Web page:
Doctor's Notes on Raynaud's Phenomenon
Raynaud's phenomenon (also called Raynaud syndrome) is a disorder in which the body’s blood vessels overreact resulting in over activity of smooth muscle in the wall of arteries, leading to spasms and narrowing of the small vessels that supply blood to the arms, legs, hands, feet, and sometimes the ears and nose.
Symptoms of Raynaud's phenomenon cause color changes in the skin typically after exposure to cold temperatures. At first, the skin blanches (turns very white), then becomes blue as the oxygen in the involved tissue lowers. Blanching may occur in only one or two fingers, but it can occur in all fingers. The affected skin feels very cold. As the blood flow improves, the skin often becomes red and throbbing is felt. The areas suffering from lack of oxygen are well defined, usually occurring at joint lines. Other symptoms of Raynaud's phenomenon include numbness in the fingers and occasional pain. Raynaud may also affect the toes, tip of the nose, nipples, lips, or earlobes. Raynaud's phenomenon attacks usually last a few minutes, but may sometimes last several hours.
Raynaud's Phenomenon Symptoms
When someone has an attack of Raynaud's phenomenon, the small arteries of the arms and legs go into spasm or become narrow, which limits blood flow to the distal organs. The tissues become deprived of the blood's oxygen, which causes color changes in the skin. However, it should be understood that Raynaud's phenomenon is not the same as frostbite.
- At first, the skin blanches, turning very white, then becomes blue as the oxygen in the involved tissue lowers. As the blood flow improves, the skin often becomes red and will throb. These classic three color changes are not seen in all people, and the order of the color change may also vary. The affected individual will also report numbness in the fingers and occasional pain. The affected skin feels very cold. The areas suffering from lack of oxygen are very well demarcated, usually occurring at joint lines.
- Changes usually occur in the fingers. Blanching may occur in only one or two fingers, but it is not uncommon to see changes in all fingers. In addition, it may affect the toes, tip of the nose, nipples, lips, or even the earlobes. Raynaud's phenomenon is almost always bilateral but occasionally may only affect one hand.
- After the arteries relax again, the tissues receive more oxygen. Skin color changes from blue to a bright red color. The color change from white to blue to red is called a triphasic reaction. These color changes are essential information for your doctor to make the diagnosis.
The Raynaud's phenomenon attack usually lasts a few minutes, although sometimes it may last several hours.
Raynaud's Phenomenon Causes
The classification of Raynaud's phenomenon is usually separated in two categories: idiopathic or primary Raynaud's phenomenon, when no associated disease is identified, and Raynaud's phenomenon secondary to other diseases (usually autoimmune).
- Factors that can bring on Raynaud's phenomenon (all vasoconstrictive influences), include the following:
- Diseases causing Raynaud's phenomenon
- Collagen vascular diseases: Seventy percent of patients with scleroderma (systemic sclerosis) develop Raynaud's phenomenon. Other disorders associated with Raynaud's phenomenon include systemic lupus erythematosus, Sjögren's syndrome, rheumatoid arthritis, mixed connective tissue disease, or dermatomyositis/polymyositis.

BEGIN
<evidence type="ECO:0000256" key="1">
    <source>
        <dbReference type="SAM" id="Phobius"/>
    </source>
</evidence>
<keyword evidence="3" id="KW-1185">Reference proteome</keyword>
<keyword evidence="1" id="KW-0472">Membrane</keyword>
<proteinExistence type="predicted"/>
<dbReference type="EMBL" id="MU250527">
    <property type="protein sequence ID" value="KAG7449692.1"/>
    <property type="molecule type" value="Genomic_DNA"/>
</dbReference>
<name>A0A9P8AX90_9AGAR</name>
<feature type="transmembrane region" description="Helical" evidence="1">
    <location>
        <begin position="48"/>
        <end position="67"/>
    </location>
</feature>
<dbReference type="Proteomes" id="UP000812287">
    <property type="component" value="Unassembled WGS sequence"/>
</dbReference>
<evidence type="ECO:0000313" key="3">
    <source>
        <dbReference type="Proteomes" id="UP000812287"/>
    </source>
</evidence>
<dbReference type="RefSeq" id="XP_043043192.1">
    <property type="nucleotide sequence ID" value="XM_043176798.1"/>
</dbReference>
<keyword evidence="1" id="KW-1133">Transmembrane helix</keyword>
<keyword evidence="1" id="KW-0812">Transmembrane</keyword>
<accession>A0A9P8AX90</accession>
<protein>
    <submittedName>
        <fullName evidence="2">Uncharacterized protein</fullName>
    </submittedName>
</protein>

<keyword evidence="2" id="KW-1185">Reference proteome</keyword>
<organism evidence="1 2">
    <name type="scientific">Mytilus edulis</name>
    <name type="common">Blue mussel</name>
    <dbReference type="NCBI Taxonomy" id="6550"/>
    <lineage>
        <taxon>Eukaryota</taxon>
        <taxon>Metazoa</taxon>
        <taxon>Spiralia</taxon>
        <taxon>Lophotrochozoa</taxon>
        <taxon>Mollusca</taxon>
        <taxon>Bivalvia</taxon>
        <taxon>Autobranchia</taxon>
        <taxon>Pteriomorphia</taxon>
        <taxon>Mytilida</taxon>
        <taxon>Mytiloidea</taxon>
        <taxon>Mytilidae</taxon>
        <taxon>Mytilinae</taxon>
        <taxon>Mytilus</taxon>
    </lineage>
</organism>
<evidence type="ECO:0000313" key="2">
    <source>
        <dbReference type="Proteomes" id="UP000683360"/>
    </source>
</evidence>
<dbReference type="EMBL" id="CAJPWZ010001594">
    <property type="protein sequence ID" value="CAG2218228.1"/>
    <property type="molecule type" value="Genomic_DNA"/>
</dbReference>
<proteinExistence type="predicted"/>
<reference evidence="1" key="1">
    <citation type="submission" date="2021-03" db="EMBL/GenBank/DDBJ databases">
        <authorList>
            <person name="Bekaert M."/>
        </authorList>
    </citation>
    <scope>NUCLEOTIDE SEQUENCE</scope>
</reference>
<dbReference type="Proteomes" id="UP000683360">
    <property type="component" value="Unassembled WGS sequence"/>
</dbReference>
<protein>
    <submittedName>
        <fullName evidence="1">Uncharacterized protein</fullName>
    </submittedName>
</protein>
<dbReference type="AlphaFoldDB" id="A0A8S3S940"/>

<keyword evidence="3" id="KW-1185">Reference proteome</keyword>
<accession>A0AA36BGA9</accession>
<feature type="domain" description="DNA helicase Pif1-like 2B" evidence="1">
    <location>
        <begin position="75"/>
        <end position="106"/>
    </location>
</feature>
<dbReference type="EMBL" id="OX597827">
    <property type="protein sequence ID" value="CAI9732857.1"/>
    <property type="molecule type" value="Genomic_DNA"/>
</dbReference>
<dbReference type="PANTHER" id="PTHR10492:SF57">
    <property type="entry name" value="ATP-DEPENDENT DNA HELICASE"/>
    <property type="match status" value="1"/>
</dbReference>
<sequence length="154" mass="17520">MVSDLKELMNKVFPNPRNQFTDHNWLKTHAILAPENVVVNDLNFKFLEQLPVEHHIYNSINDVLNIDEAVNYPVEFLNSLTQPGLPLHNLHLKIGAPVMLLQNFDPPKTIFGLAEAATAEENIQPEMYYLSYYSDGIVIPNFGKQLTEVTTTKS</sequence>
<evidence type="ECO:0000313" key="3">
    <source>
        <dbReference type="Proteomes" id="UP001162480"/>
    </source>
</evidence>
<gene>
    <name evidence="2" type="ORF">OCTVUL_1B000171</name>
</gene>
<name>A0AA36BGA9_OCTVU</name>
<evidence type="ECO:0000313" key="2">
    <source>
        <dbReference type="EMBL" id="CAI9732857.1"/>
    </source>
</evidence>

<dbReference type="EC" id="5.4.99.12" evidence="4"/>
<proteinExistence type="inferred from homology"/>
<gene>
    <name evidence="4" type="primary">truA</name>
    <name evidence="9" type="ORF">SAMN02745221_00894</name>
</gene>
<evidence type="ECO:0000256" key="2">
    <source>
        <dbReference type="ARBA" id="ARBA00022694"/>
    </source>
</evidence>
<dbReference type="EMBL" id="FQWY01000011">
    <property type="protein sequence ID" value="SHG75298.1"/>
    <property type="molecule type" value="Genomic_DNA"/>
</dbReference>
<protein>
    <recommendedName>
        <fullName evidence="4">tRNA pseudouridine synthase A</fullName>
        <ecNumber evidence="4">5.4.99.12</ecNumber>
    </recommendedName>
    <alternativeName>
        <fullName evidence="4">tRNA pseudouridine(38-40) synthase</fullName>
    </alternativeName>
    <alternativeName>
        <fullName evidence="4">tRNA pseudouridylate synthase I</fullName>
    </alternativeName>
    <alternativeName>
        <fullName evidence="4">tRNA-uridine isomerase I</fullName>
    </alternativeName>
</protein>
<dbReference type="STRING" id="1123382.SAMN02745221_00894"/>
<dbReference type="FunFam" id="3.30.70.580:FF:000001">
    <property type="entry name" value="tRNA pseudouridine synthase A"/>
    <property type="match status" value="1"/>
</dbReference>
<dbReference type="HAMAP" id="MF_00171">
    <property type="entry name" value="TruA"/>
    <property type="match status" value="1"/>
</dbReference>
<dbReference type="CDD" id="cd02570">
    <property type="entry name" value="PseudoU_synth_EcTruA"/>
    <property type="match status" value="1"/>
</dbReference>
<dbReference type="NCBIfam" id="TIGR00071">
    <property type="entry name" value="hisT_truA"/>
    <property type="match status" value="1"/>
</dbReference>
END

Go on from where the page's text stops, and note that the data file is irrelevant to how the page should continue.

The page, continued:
- Arterial diseases, including atherosclerosis, thromboangiitis obliterans, or Buerger's disease, involving the small arteries and veins of the hands and feet also have an association with Raynaud's phenomenon.
- Neurologic disorders: Thoracic outlet syndrome, with compression of nerves as they course through the neck and shoulder area, carpal tunnel syndrome, and occasionally stroke, intervertebral disk disease, and spinal cord tumors may produce Raynaud's phenomenon.
- Blood disorders that cause the blood to thicken or turn to sludge (polycythemia).
- Miscellaneous disorders such as hypothyroidism
- Medications that may cause or worsen Raynaud's phenomenon
- These include ergot derivatives, used for migraine headaches (ergotamine), beta-adrenergic blockers, amphetamines or other drugs that constrict (make the blood vessels smaller), and some chemotherapeutic agents (vinblastine, bleomycin).
- Birth control pills are also known to affect circulation.
- Over-the-counter drugs for treatment of the common cold (Sudafed contains pseudoephedrine.)
- Certain cancers, such as lung cancer or pheochromocytoma
Are your feet and toes often cold? Poor blood circulation, known as peripheral arterial disease (PAD), may be the reason. PAD is often the result of an underlying disease, such as high blood pressure, heart disease, diabetes, hypothyroidism, hyper-cholesterol, and anemia. Smoking is also strongly linked to PAD. Peripheral neuropathy may also make your feet feel cold. Common in fair-skinned females, Raynaud's disease makes hands and feet appear blotchy and bluish in cold weather. This may be associated with rheumatoid arthritis, 'Sjögren's disease, or lupus, and is known as Raynaud's phenomenon. Your doctor can check and see if you may have one of these underlying conditions or if you just have cold feet.
Kasper, D.L., et al., eds. Harrison's Principles of Internal Medicine, 19th Ed. United States: McGraw-Hill Education, 2015.